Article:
Newspaper article The Florida Times Union

St. Johns Top of Class; County's Students Lead on FCAT Reading Results; Duval Still Lags Behind State

Newspaper article The Florida Times Union

St. Johns Top of Class; County's Students Lead on FCAT Reading Results; Duval Still Lags Behind State

Article excerpt

Byline: Teresa Stepzinski

St. Johns County ninth- and 10th-graders led the state in reading, according to the 2012 Florida Comprehensive Assessment Test results released Friday by the state.

St. Johns fourth-, eighth- and 10th-grade students ranked at the top of the state on the newly toughened FCAT writing exam, which has sparked controversy and consternation statewide because so many students did so poorly.

In Duval County, 48 percent of the ninth-graders met the reading standard as did 45 percent of the 10th-graders, with each showing improvement over last year. The state average for ninth-graders was 52 percent and for 10th-graders 50 percent.

"In the area of reading, although we have not caught up to the state, we have maintained pace with the growth that the state is experiencing," said Tim Ballentine, Duval's director of instructional research and accountability.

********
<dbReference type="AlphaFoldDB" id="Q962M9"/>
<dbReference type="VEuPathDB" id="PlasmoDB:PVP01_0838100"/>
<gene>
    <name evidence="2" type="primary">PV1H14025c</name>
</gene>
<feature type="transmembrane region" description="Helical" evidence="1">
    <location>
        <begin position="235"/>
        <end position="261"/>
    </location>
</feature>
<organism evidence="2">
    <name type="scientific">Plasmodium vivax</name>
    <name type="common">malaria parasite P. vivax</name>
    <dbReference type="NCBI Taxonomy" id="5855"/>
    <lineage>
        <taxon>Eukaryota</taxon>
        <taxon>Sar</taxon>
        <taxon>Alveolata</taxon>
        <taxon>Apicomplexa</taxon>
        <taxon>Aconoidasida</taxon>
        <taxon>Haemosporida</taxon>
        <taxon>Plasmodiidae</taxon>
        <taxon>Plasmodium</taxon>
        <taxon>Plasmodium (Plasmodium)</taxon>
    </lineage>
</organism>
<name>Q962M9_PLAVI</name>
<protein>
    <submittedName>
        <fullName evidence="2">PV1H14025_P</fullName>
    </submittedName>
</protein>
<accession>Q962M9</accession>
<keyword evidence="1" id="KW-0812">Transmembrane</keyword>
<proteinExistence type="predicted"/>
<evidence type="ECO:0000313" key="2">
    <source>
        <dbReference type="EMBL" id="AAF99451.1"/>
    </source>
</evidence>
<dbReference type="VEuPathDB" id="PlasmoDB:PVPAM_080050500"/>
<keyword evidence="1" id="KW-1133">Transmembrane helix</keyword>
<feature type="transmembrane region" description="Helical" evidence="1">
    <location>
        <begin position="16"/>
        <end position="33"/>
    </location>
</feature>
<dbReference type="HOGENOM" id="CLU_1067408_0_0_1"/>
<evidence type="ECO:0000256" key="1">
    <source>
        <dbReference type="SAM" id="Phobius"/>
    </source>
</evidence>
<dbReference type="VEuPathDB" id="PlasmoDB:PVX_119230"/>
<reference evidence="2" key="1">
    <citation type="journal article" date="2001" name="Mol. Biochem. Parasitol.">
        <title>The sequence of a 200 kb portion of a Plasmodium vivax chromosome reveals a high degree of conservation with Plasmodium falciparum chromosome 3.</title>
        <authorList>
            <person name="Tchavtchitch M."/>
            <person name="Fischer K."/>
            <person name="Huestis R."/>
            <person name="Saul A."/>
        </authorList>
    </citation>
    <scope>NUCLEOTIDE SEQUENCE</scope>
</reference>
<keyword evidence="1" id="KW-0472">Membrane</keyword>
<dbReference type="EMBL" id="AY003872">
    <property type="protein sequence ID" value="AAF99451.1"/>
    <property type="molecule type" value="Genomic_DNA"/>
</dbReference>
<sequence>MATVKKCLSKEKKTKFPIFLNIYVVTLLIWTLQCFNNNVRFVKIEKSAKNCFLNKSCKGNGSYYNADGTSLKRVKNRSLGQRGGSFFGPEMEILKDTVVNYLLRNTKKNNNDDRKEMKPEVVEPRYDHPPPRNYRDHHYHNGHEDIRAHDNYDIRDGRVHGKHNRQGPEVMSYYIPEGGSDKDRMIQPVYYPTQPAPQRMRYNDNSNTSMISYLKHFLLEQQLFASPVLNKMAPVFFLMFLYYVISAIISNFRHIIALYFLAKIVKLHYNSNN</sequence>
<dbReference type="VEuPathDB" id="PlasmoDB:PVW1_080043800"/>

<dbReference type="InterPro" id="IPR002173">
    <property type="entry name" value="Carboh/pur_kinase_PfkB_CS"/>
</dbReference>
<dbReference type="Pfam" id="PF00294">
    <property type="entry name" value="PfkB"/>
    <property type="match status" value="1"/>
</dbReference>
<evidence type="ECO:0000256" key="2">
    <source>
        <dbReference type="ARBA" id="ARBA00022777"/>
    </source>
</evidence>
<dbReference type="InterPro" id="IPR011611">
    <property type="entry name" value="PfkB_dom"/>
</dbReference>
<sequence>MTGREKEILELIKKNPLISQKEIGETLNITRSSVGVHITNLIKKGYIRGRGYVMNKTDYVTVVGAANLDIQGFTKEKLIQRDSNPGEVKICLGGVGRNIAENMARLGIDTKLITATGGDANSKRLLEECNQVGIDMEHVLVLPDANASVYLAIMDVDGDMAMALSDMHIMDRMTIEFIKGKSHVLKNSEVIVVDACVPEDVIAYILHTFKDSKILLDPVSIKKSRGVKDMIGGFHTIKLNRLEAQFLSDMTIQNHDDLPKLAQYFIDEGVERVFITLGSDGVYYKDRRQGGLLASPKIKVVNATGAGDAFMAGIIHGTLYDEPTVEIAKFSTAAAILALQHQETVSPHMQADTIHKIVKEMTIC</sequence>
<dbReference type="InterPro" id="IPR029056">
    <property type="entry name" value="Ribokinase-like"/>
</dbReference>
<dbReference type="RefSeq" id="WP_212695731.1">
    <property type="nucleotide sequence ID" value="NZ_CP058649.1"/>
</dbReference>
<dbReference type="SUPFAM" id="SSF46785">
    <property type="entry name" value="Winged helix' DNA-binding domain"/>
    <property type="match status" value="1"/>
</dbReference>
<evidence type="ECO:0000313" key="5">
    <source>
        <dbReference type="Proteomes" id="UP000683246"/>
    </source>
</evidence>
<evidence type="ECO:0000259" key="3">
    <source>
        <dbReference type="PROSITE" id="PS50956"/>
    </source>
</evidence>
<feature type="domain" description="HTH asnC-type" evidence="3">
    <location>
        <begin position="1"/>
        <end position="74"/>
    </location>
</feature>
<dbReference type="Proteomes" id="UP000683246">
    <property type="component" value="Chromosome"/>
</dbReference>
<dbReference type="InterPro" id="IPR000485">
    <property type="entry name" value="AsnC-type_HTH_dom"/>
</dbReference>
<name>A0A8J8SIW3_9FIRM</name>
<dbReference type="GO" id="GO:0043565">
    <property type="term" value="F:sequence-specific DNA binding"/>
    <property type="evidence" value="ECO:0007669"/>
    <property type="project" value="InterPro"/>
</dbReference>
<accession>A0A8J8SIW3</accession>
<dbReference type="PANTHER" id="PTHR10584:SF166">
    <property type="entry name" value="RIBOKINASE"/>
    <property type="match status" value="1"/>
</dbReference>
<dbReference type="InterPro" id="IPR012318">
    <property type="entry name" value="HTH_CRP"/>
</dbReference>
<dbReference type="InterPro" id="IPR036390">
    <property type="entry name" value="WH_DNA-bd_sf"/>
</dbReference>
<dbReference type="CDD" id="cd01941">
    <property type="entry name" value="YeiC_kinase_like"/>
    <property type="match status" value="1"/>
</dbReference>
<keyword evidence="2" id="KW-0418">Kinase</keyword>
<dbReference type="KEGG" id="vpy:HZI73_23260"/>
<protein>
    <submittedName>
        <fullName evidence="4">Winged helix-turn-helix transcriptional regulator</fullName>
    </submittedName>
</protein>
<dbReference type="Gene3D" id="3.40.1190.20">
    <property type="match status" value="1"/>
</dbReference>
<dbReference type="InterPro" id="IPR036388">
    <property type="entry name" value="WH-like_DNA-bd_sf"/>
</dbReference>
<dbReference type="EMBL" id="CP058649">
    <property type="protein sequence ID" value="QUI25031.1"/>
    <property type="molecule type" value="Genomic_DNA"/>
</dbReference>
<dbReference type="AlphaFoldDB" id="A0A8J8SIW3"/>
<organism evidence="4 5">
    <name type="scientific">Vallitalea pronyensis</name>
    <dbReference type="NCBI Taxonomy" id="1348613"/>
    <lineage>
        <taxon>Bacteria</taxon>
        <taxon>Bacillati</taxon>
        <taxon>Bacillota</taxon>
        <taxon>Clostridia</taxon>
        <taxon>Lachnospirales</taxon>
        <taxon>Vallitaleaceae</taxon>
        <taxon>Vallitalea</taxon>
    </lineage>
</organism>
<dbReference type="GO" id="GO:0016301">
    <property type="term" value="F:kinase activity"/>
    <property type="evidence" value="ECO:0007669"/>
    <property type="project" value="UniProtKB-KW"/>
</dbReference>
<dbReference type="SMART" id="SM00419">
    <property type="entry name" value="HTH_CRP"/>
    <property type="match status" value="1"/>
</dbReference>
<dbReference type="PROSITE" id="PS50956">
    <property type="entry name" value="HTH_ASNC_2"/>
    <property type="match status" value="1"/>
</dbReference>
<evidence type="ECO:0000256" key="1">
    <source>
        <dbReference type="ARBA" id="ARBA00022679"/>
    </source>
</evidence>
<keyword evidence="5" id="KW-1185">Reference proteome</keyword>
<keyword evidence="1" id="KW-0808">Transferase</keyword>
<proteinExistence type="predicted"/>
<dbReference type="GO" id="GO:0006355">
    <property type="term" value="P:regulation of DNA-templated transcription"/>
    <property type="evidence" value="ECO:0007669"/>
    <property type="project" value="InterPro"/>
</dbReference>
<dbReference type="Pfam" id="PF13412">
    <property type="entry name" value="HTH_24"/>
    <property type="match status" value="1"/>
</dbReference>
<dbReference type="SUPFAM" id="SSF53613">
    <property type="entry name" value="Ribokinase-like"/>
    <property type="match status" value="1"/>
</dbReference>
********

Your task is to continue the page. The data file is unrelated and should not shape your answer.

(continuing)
Florida students must meet a 3.0 or better to be considered proficient. In addition, 10th-graders must meet that threshold in order to graduate. The reading test was more rigorous this year than last.

State Education Commissioner Gerard Robinson told reporters that from a statewide standpoint, the numbers weren't ideal.

"Obviously, we're not pleased with where we are," Robinson said. "No one would be pleased with almost half of your students at that level not reading at proficiency, but it's important to keep in mind the growth we've been able to achieve."

Seventy-two percent of St. Johns ninth-graders met or exceeded the 3.0 reading proficiency threshold standard and 70 percent of the district's 10th-graders at least met the standard.

"It's all about great teachers, and I think we are very blessed in that area," St. Johns County Superintendent Joseph Joyner said.

Ninth-graders in Clay and Nassau counties both ranked eighth in the state in reading.

Nassau students showed the largest increase among First Coast 10th-graders, improving 19 percentage points in the number of students scoring at level 3 to 60 percent. They ranked sixth in the state.

The reading scores, however, were a lot better than the writing scores. …

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